Friday, September 7, 2012

Friday roundup (09-07-12)


Quote of the Day:

"Unless Europe stops the recession and offers people in the peripheral countries some light at the end of the tunnel - not in five years but within 12 months - the political backlash will be overwhleming, with strikes, riots and weak governments collapsing." -- Nouriel Roubini, head of Roubini Global Economics (The Telegraph)

Eurozone pulls back from the brink of catastrophe -- again (The Los Angeles Times blogs)

Cheap ECB cash could prove to be the worst form of bailout (The Telegraph blogs)

EU’s van Rompuy, in Athens, urges compliance with reform and austerity pledges (The Associated Press)

Portugal’s government heaps more austerity on families to cut debt amid recession (The Associated Press)

Debt-hit Italy sells off castles: Palaces on the Grand Canal in Venice and in the historic centre of Rome, medieval castles and even lighthouses are on the market (The Times of London)

Ireland Said Likely to Miss October Target to Ease Bank Debt (Bloomberg)

French President Must Cut Deficit, but How? (The New York Times)

U.S. Jobless Rate Drops for the Worst of All Reasons (Bloomberg) Forget four years ago: We're worse off than in 2011: The jobs numbers show the economy is headed in the wrong direction. (CNNMoney) New Jobs at 96,000, Missing Expectations; Rate Hits 8.1% (CNBC) Young adults drop out of the job market (CNNMoney) A New Old Story For Jobs: Slow Growth (The Capital Spectator blog) "Overall this was another weak report." (Calculated Risk blog) "This is the kind of report that I would expect to see a few months before the onset of recession." (the bonddad blog)

Jay Leno takes a 50% pay cut (CNNMoney)

Bank failure in Minnesota brings 2012 total to 41 (The Associated Press) First Commercial Bank, Minnesota, Closed By Regulators (Problem Bank List) First Commercial Bank of Bloomington MN had a troubled assets ratio of 296.9%. (BankTracker)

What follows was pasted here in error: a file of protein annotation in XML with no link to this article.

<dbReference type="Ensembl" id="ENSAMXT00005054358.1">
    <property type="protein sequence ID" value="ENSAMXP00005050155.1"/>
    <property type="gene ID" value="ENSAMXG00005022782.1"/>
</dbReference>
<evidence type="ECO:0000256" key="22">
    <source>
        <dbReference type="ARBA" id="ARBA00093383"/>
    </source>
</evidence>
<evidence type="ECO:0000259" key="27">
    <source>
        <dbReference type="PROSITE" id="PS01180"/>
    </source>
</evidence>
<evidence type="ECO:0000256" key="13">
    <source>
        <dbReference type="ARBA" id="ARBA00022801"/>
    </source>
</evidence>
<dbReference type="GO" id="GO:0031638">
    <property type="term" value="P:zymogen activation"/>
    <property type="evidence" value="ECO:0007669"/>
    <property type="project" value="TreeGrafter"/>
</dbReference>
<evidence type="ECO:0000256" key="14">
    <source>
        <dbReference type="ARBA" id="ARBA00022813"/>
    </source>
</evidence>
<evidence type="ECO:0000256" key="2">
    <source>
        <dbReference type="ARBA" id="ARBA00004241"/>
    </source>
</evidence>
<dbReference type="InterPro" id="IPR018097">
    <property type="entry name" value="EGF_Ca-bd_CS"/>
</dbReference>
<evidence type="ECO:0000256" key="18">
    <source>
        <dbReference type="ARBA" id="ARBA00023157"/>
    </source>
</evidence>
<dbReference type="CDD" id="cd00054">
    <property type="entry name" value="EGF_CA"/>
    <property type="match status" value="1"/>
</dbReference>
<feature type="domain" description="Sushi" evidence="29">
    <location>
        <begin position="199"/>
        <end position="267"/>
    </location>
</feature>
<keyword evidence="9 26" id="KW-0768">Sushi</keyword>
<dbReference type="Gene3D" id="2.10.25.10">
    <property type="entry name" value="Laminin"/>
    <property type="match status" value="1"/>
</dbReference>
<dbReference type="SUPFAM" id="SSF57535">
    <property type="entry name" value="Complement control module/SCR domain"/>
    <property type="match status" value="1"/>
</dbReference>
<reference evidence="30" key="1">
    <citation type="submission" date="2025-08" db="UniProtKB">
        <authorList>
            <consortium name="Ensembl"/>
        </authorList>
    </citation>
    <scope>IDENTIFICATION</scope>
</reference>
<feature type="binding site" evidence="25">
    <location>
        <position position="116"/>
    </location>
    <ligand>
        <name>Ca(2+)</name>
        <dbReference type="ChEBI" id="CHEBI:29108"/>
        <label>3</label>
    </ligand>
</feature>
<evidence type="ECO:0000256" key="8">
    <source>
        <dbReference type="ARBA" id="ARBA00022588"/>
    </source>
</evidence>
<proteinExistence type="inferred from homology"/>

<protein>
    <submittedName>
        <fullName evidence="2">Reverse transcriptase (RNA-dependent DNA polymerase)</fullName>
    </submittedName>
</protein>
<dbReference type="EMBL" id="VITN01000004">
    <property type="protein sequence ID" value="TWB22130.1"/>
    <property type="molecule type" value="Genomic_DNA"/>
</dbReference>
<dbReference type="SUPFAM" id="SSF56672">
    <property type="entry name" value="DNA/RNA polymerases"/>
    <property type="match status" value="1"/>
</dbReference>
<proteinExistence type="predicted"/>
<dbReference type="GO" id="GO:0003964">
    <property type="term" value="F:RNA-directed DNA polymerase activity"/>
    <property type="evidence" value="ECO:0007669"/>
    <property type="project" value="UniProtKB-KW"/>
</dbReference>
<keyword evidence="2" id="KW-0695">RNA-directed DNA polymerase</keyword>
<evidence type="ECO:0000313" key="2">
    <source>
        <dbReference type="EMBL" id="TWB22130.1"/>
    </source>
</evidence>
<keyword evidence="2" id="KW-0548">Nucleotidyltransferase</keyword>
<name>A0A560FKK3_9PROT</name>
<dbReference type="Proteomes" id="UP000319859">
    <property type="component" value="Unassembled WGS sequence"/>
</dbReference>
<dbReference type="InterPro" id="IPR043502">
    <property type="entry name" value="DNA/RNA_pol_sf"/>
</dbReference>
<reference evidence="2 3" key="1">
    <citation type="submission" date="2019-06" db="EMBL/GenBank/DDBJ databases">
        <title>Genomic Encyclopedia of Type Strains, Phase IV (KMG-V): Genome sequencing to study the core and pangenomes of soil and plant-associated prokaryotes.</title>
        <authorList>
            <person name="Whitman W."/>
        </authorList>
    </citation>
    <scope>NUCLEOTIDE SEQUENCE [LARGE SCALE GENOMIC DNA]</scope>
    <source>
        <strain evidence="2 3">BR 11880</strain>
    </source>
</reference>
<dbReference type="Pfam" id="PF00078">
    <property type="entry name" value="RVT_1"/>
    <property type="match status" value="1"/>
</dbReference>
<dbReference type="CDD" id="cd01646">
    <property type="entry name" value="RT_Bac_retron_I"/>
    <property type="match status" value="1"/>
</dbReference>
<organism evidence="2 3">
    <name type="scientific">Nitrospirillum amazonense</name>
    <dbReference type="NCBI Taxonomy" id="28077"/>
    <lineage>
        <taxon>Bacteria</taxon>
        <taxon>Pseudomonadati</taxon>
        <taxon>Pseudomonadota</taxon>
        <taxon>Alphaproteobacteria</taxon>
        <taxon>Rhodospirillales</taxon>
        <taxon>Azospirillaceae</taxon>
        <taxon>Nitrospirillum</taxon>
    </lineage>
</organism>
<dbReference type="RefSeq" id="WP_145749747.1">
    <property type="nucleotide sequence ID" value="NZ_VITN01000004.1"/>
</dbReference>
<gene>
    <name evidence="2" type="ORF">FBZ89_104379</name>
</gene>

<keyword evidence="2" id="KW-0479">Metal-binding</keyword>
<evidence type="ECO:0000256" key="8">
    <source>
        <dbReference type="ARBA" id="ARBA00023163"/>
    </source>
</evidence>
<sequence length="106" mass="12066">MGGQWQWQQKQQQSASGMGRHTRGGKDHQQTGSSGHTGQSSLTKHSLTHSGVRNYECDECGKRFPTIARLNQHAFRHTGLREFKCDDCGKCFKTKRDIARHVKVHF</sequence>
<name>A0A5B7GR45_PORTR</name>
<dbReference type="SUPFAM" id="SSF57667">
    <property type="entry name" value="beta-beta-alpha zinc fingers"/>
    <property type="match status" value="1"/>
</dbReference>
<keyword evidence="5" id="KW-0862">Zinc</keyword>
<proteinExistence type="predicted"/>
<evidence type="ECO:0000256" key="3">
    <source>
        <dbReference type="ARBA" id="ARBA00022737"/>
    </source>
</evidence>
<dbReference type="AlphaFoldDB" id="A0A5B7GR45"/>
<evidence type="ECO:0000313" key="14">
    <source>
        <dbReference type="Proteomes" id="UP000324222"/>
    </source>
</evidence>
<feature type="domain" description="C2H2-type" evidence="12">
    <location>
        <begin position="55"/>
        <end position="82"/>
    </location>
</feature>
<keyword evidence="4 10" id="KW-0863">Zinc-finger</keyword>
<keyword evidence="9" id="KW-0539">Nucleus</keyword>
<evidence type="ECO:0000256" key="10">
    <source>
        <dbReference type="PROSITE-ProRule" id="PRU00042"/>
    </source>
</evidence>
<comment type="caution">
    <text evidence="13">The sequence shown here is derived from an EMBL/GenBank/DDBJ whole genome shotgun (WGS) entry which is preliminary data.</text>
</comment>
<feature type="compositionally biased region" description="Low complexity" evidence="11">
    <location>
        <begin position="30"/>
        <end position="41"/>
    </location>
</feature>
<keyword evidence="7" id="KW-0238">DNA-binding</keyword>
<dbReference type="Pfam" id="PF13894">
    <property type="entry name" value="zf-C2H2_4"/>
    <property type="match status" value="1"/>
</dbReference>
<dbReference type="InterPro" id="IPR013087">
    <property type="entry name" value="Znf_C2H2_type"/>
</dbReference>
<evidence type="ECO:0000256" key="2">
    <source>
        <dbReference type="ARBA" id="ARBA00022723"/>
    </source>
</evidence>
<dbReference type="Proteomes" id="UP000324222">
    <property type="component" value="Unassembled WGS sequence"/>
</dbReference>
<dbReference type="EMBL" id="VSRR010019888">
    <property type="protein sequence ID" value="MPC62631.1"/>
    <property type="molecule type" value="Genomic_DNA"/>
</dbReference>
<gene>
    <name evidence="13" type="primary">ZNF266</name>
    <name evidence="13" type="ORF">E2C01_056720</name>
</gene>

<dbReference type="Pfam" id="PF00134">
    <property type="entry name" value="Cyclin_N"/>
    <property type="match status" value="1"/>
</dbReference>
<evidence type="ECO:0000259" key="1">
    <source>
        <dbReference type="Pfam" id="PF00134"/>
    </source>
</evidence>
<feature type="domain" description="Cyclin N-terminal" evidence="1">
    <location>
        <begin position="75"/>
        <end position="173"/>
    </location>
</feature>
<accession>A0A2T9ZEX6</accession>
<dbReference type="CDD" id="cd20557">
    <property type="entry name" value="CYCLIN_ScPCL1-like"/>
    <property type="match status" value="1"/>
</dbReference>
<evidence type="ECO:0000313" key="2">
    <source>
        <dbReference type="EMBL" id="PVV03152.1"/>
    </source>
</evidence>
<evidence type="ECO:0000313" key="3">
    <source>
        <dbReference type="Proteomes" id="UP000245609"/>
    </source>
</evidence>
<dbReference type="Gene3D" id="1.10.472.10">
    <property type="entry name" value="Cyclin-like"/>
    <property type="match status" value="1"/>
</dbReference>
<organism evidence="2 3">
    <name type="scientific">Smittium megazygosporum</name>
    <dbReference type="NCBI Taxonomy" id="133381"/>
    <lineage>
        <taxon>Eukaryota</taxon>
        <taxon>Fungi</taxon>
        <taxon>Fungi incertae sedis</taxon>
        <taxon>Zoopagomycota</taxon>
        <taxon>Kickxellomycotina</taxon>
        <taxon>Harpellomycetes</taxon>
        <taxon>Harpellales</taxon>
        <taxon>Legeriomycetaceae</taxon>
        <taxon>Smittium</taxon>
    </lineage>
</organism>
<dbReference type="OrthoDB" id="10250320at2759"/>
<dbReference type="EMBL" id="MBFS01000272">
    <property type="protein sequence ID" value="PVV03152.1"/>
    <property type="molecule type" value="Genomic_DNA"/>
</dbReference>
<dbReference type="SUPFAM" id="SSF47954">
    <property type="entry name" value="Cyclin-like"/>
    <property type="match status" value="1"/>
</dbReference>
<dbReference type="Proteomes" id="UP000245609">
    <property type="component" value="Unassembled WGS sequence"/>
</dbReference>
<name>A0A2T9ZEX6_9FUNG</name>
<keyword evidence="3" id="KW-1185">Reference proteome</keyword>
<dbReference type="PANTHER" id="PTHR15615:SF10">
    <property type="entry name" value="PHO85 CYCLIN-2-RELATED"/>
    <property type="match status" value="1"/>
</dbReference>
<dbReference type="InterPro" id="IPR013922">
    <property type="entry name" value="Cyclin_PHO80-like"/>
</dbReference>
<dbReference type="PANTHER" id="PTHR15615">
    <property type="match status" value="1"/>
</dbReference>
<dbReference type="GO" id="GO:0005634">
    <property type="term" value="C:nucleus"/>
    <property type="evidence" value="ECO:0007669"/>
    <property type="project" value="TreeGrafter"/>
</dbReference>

The aim of this blog is to show (mostly from reports in mainstream respected news sources) that there is reason to believe that both the United States and the global economies remain fragile in the wake of the financial crisis of 2008 and that a number of threats that exist today could, if they worsened, bring about economic depression -- not just a minor depression, but a depression worse than the Great Depression. This blog further attempts to show that the financial crisis of 2008 was largely a result of the devastating consequences of excessive risk taking and the absence of effective regulation of such behavior. Furthermore, this blog maintains that not only have the lessons that should have been learned from this experience not been learned, but that the risks to the economy, including the persistent building up of "too big to fail" institutions, have actually increased since the crisis began. Finally this blog also brings to light, from time to time, reports of a parallel threat to economic well-being developing in the energy industry, which suggest an energy shock may be coming much closer in time than is generally imagined.

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